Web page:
We keep in contact through an E-mail group – Anyone wishing to join the group should email Sheila Mosley at firstname.lastname@example.org
Frequently Asked Questions:
What can I do to help?
- There is a list of suggestions here: http://www.qarn.org.uk/homepage/category/what-can-you-do/
I want to offer a room to a refugee. Who can I contact?
Spare Room for Destitute Forced Migrants http://www.spare-room.org/ [mostly London];
NACCCOM– a national informal network http://naccom.org.uk/ which has a map of all the locations of hosting schemes.
- There are a number of organisations collecting offers of help however the situation is changing quickly, and there is no centrally co-ordinated list.
- Local Councils are going to be co-ordinating the response and so at this time, we suggest you contact your own Council to make an offer.
- There are many asylum seekers (not refugees with status) who are destitute and therefore in need of this kind of support, coming from various parts of the world.
This is a useful list from the Guardian: http://www.theguardian.com/world/2015/sep/11/how-do-i-offer-a-room-to-a-refugee
We want to take some clothes etc to Calais. How do we go about it?
- Problems have arisen when people have turned up with supplies, and so we recommend that people go through organisations that have people in Calais who can distribute supplies
- The Cal Aid group urges Britons not to drive to Calais after convoy situation Cal Aid
- · On Calais some local organisations have reached saturation point on goods – storage space is limited – and are asking for cash and for volunteers who can stay and help.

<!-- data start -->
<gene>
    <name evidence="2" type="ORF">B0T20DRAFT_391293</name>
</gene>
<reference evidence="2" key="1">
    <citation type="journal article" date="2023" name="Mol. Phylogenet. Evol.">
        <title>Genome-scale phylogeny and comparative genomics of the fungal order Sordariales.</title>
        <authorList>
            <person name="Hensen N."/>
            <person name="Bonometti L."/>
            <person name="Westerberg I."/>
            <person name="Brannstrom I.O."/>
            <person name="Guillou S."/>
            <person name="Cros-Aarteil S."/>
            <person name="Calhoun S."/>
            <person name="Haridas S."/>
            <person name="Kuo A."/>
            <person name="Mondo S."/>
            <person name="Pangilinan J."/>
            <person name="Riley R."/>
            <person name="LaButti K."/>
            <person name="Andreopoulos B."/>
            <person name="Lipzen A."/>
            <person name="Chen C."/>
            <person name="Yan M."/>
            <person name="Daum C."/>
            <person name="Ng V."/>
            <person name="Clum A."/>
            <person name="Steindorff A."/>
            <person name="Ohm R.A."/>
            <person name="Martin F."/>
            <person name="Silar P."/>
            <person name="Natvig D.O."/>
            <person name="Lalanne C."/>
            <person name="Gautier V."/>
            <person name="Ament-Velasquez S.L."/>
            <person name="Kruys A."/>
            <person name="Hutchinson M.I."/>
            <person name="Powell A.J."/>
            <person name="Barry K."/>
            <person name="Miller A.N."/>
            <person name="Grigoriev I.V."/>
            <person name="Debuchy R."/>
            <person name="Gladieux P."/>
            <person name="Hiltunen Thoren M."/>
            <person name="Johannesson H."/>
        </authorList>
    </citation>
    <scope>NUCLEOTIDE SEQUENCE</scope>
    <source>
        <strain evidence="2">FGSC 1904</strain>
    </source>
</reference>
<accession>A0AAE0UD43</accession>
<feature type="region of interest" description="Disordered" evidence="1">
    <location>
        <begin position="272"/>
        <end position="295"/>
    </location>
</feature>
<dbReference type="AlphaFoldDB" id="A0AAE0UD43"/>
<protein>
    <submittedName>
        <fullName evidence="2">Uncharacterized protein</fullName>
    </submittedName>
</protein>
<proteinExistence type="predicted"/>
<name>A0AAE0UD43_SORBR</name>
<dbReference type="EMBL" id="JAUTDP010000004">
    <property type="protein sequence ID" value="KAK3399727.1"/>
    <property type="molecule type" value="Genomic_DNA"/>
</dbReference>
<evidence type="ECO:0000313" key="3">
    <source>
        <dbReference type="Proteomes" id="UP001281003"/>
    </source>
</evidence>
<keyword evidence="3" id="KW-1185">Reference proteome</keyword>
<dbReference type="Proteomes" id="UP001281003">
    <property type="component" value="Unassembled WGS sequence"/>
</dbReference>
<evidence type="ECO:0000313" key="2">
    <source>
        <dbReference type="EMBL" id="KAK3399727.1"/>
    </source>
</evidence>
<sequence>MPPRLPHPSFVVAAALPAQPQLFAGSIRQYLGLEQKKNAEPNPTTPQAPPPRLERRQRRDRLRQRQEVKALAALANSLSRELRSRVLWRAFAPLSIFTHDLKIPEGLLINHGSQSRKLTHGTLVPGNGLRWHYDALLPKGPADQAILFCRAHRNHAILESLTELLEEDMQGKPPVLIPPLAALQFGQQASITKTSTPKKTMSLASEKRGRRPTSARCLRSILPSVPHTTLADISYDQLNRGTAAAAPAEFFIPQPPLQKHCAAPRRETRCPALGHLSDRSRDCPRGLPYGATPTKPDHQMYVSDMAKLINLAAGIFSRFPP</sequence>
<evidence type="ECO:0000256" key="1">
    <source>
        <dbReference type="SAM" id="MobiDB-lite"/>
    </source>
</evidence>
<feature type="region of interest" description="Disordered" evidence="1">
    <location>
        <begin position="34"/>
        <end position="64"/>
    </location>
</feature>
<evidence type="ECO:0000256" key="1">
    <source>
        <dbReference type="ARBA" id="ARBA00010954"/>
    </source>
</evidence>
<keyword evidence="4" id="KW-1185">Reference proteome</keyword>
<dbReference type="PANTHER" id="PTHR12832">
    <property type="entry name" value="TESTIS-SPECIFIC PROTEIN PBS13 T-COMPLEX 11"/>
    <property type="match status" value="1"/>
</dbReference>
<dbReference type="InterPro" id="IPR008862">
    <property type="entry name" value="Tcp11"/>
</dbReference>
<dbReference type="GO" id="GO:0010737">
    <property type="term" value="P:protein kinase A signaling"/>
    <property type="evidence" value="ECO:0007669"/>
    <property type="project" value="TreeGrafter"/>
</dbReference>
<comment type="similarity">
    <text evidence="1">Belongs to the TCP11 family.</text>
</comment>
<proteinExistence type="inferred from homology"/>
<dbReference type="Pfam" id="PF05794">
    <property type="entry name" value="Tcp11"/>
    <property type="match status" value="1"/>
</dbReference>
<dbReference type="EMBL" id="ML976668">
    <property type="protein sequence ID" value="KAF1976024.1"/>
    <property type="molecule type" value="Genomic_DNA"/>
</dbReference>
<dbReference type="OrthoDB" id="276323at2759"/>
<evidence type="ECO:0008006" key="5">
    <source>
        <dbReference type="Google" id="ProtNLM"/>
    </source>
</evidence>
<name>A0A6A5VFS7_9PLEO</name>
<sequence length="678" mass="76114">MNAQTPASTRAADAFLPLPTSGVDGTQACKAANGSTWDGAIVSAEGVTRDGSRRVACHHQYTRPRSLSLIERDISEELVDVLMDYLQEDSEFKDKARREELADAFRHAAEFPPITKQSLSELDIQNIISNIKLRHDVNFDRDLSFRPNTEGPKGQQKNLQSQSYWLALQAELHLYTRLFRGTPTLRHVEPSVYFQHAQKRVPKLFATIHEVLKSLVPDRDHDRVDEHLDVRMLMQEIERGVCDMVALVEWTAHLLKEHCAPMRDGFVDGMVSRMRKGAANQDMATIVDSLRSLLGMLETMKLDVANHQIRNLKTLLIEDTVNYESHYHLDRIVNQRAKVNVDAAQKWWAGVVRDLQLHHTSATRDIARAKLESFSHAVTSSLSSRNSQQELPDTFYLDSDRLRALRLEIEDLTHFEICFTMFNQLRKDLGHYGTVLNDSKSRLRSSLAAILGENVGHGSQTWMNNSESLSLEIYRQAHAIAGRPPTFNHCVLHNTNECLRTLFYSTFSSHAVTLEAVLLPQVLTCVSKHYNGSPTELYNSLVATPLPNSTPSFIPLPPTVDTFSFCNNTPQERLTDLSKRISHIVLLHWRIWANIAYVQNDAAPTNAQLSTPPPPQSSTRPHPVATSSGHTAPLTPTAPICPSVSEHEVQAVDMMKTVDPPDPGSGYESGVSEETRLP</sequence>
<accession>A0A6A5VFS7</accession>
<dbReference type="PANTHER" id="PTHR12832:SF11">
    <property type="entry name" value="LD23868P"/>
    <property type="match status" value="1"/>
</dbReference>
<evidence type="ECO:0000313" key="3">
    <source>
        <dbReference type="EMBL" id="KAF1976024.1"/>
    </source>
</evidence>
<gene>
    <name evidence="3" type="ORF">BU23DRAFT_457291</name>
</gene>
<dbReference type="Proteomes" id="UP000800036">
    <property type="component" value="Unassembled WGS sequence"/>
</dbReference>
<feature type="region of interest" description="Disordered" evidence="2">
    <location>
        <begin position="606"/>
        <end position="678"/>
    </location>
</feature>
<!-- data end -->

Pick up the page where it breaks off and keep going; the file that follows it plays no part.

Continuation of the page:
If I make a donation to QARN how might it be used?
- We are all volunteers but we have core expenses mostly for travelling to meetings of QARN, and when we attend meetings with other organisations. The core funding also pays for the website.
- We hope to organise a trip to Calais later in 2015 so that we can witness from personal experience. This will incur expense.
- QARN is beginning to plan a Conference in 2017.
How can I make a donation to QARN?
- You can send a cheque, made payable to ‘Quaker Asylum and Refugee Network’, to:
c/o Central England Area Meeting,
Quaker Meeting House
40 Bull Street,
We want advice about which organisation to donate to. Can you help?
- QARN members live around the UK and are involved in a wide variety of work. We would usually be able to give you some ideas.
Can you help us find an asylum seeker to speak at an event?
- QARN members may be able to help with this, or contact RAPAR: http://www.rapar.org.uk/
I have an idea about what QARN could do, Who do I contact?
- We welcome ideas. Please bear in mind that the work we undertake is done in our personal time. QARN has a list of Aims here: http://www.qarn.org.uk/homepage/about/. Discussion takes place through our email group, but decisions about new strands of activity are usually made during our quarterly meetings. Feel free to join us on the email group or at our meetings. You can contact us through email@example.com
- The Network is useful for those who want to contact other Quakers so that they can organise as individuals working together independently of QARN.
- QARN’s activities are broader than responding to the current crisis, often involved detailed paperwork. Taking on any new work is subject to discernment in a gathered meeting and an expansion of this depends on the number of people available to take on the work. An increase in our work would only be possible if more people become actively involved in the long term and would be prepared to support this broader work long-term.